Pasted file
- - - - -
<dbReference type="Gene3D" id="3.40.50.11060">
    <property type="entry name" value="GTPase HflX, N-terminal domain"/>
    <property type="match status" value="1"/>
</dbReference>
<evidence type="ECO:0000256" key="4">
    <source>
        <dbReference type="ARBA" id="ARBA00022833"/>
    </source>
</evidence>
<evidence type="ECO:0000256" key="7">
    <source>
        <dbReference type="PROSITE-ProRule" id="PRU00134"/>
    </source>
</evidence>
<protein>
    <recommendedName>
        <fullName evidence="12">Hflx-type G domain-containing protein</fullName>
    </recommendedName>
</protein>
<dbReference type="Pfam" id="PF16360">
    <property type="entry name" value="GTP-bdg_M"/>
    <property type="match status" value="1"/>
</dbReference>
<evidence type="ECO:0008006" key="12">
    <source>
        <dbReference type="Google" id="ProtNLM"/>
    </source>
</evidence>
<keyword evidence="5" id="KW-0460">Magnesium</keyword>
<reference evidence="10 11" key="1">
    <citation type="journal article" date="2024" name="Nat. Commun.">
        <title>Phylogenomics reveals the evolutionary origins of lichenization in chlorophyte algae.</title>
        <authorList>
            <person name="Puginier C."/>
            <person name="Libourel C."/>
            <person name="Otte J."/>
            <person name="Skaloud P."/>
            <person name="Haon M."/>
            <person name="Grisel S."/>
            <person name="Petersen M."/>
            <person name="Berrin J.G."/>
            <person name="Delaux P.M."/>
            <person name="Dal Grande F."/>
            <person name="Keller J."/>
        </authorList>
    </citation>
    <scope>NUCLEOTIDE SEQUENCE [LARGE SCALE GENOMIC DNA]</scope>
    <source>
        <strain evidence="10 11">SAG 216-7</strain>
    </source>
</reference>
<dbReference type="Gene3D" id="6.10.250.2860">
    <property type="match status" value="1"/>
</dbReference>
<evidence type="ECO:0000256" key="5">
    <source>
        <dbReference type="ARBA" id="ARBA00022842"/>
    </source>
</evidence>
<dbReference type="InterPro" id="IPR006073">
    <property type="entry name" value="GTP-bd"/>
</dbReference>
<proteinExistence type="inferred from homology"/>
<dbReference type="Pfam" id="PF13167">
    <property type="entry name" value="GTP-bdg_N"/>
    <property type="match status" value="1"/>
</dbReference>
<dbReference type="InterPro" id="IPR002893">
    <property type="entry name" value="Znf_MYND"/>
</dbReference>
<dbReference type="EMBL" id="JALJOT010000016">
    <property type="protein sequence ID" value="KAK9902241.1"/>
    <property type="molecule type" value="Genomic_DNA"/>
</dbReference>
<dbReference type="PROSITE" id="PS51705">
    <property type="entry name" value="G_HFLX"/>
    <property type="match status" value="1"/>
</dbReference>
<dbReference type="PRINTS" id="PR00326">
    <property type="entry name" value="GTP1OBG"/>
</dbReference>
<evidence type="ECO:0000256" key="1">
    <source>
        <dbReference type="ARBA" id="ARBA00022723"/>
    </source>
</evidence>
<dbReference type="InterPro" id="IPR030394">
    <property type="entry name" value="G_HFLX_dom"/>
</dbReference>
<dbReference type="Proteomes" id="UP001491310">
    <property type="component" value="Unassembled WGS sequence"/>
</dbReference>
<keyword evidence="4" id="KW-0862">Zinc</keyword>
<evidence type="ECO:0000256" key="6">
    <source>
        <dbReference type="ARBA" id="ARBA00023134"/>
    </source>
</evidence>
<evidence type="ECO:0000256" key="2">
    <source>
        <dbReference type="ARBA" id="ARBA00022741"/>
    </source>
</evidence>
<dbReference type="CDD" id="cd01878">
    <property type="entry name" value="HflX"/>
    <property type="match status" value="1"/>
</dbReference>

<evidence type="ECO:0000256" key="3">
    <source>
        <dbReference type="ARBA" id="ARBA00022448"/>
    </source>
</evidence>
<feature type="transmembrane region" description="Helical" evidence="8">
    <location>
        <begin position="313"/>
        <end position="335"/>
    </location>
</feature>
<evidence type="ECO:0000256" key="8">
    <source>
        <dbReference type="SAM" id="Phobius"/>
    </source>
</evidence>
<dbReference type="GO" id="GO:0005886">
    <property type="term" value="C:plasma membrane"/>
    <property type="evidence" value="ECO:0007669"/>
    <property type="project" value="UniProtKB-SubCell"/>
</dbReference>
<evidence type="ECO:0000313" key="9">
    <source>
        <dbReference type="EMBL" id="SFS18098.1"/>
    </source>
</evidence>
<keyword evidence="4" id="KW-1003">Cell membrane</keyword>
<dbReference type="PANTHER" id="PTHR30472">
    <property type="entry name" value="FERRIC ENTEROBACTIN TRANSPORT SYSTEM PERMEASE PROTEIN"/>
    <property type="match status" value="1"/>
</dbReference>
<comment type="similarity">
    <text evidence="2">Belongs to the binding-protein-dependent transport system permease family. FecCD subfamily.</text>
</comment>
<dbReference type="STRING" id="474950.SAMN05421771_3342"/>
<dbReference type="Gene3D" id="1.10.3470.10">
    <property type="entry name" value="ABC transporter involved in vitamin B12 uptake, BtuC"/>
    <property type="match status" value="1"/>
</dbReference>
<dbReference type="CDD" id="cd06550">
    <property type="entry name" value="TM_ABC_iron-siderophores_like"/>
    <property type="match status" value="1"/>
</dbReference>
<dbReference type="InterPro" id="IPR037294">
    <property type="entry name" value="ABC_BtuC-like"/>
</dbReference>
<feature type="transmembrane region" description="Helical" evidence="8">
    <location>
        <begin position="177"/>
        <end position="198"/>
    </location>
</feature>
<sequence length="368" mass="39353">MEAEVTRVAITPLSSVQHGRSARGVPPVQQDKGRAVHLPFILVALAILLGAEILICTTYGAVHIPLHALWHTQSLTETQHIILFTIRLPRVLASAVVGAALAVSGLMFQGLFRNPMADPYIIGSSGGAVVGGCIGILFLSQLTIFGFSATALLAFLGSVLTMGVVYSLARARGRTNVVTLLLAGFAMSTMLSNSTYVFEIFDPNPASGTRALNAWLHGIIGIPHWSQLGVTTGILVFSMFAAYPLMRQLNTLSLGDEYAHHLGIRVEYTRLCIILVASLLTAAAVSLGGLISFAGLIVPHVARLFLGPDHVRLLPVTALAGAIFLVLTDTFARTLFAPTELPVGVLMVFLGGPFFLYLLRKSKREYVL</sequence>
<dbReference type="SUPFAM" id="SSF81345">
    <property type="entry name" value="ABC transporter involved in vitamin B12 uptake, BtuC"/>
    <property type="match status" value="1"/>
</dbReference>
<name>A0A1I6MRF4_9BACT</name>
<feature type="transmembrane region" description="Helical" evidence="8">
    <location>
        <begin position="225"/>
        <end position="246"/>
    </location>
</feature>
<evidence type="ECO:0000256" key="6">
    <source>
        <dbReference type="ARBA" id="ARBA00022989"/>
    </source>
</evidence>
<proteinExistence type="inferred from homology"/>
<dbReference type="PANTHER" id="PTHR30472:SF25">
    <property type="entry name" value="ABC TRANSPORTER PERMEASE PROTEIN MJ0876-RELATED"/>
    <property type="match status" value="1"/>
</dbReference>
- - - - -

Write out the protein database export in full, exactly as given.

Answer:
<dbReference type="Gene3D" id="3.40.50.11060">
    <property type="entry name" value="GTPase HflX, N-terminal domain"/>
    <property type="match status" value="1"/>
</dbReference>
<evidence type="ECO:0000256" key="4">
    <source>
        <dbReference type="ARBA" id="ARBA00022833"/>
    </source>
</evidence>
<evidence type="ECO:0000256" key="7">
    <source>
        <dbReference type="PROSITE-ProRule" id="PRU00134"/>
    </source>
</evidence>
<protein>
    <recommendedName>
        <fullName evidence="12">Hflx-type G domain-containing protein</fullName>
    </recommendedName>
</protein>
<dbReference type="Pfam" id="PF16360">
    <property type="entry name" value="GTP-bdg_M"/>
    <property type="match status" value="1"/>
</dbReference>
<evidence type="ECO:0008006" key="12">
    <source>
        <dbReference type="Google" id="ProtNLM"/>
    </source>
</evidence>
<keyword evidence="5" id="KW-0460">Magnesium</keyword>
<reference evidence="10 11" key="1">
    <citation type="journal article" date="2024" name="Nat. Commun.">
        <title>Phylogenomics reveals the evolutionary origins of lichenization in chlorophyte algae.</title>
        <authorList>
            <person name="Puginier C."/>
            <person name="Libourel C."/>
            <person name="Otte J."/>
            <person name="Skaloud P."/>
            <person name="Haon M."/>
            <person name="Grisel S."/>
            <person name="Petersen M."/>
            <person name="Berrin J.G."/>
            <person name="Delaux P.M."/>
            <person name="Dal Grande F."/>
            <person name="Keller J."/>
        </authorList>
    </citation>
    <scope>NUCLEOTIDE SEQUENCE [LARGE SCALE GENOMIC DNA]</scope>
    <source>
        <strain evidence="10 11">SAG 216-7</strain>
    </source>
</reference>
<dbReference type="Gene3D" id="6.10.250.2860">
    <property type="match status" value="1"/>
</dbReference>
<evidence type="ECO:0000256" key="5">
    <source>
        <dbReference type="ARBA" id="ARBA00022842"/>
    </source>
</evidence>
<dbReference type="InterPro" id="IPR006073">
    <property type="entry name" value="GTP-bd"/>
</dbReference>
<proteinExistence type="inferred from homology"/>
<dbReference type="Pfam" id="PF13167">
    <property type="entry name" value="GTP-bdg_N"/>
    <property type="match status" value="1"/>
</dbReference>
<dbReference type="InterPro" id="IPR002893">
    <property type="entry name" value="Znf_MYND"/>
</dbReference>
<dbReference type="EMBL" id="JALJOT010000016">
    <property type="protein sequence ID" value="KAK9902241.1"/>
    <property type="molecule type" value="Genomic_DNA"/>
</dbReference>
<dbReference type="PROSITE" id="PS51705">
    <property type="entry name" value="G_HFLX"/>
    <property type="match status" value="1"/>
</dbReference>
<dbReference type="PRINTS" id="PR00326">
    <property type="entry name" value="GTP1OBG"/>
</dbReference>
<evidence type="ECO:0000256" key="1">
    <source>
        <dbReference type="ARBA" id="ARBA00022723"/>
    </source>
</evidence>
<dbReference type="InterPro" id="IPR030394">
    <property type="entry name" value="G_HFLX_dom"/>
</dbReference>
<dbReference type="Proteomes" id="UP001491310">
    <property type="component" value="Unassembled WGS sequence"/>
</dbReference>
<keyword evidence="4" id="KW-0862">Zinc</keyword>
<evidence type="ECO:0000256" key="6">
    <source>
        <dbReference type="ARBA" id="ARBA00023134"/>
    </source>
</evidence>
<evidence type="ECO:0000256" key="2">
    <source>
        <dbReference type="ARBA" id="ARBA00022741"/>
    </source>
</evidence>
<dbReference type="CDD" id="cd01878">
    <property type="entry name" value="HflX"/>
    <property type="match status" value="1"/>
</dbReference>

<evidence type="ECO:0000256" key="3">
    <source>
        <dbReference type="ARBA" id="ARBA00022448"/>
    </source>
</evidence>
<feature type="transmembrane region" description="Helical" evidence="8">
    <location>
        <begin position="313"/>
        <end position="335"/>
    </location>
</feature>
<evidence type="ECO:0000256" key="8">
    <source>
        <dbReference type="SAM" id="Phobius"/>
    </source>
</evidence>
<dbReference type="GO" id="GO:0005886">
    <property type="term" value="C:plasma membrane"/>
    <property type="evidence" value="ECO:0007669"/>
    <property type="project" value="UniProtKB-SubCell"/>
</dbReference>
<evidence type="ECO:0000313" key="9">
    <source>
        <dbReference type="EMBL" id="SFS18098.1"/>
    </source>
</evidence>
<keyword evidence="4" id="KW-1003">Cell membrane</keyword>
<dbReference type="PANTHER" id="PTHR30472">
    <property type="entry name" value="FERRIC ENTEROBACTIN TRANSPORT SYSTEM PERMEASE PROTEIN"/>
    <property type="match status" value="1"/>
</dbReference>
<comment type="similarity">
    <text evidence="2">Belongs to the binding-protein-dependent transport system permease family. FecCD subfamily.</text>
</comment>
<dbReference type="STRING" id="474950.SAMN05421771_3342"/>
<dbReference type="Gene3D" id="1.10.3470.10">
    <property type="entry name" value="ABC transporter involved in vitamin B12 uptake, BtuC"/>
    <property type="match status" value="1"/>
</dbReference>
<dbReference type="CDD" id="cd06550">
    <property type="entry name" value="TM_ABC_iron-siderophores_like"/>
    <property type="match status" value="1"/>
</dbReference>
<dbReference type="InterPro" id="IPR037294">
    <property type="entry name" value="ABC_BtuC-like"/>
</dbReference>
<feature type="transmembrane region" description="Helical" evidence="8">
    <location>
        <begin position="177"/>
        <end position="198"/>
    </location>
</feature>
<sequence length="368" mass="39353">MEAEVTRVAITPLSSVQHGRSARGVPPVQQDKGRAVHLPFILVALAILLGAEILICTTYGAVHIPLHALWHTQSLTETQHIILFTIRLPRVLASAVVGAALAVSGLMFQGLFRNPMADPYIIGSSGGAVVGGCIGILFLSQLTIFGFSATALLAFLGSVLTMGVVYSLARARGRTNVVTLLLAGFAMSTMLSNSTYVFEIFDPNPASGTRALNAWLHGIIGIPHWSQLGVTTGILVFSMFAAYPLMRQLNTLSLGDEYAHHLGIRVEYTRLCIILVASLLTAAAVSLGGLISFAGLIVPHVARLFLGPDHVRLLPVTALAGAIFLVLTDTFARTLFAPTELPVGVLMVFLGGPFFLYLLRKSKREYVL</sequence>
<dbReference type="SUPFAM" id="SSF81345">
    <property type="entry name" value="ABC transporter involved in vitamin B12 uptake, BtuC"/>
    <property type="match status" value="1"/>
</dbReference>
<name>A0A1I6MRF4_9BACT</name>
<feature type="transmembrane region" description="Helical" evidence="8">
    <location>
        <begin position="225"/>
        <end position="246"/>
    </location>
</feature>
<evidence type="ECO:0000256" key="6">
    <source>
        <dbReference type="ARBA" id="ARBA00022989"/>
    </source>
</evidence>
<proteinExistence type="inferred from homology"/>
<dbReference type="PANTHER" id="PTHR30472:SF25">
    <property type="entry name" value="ABC TRANSPORTER PERMEASE PROTEIN MJ0876-RELATED"/>
    <property type="match status" value="1"/>
</dbReference>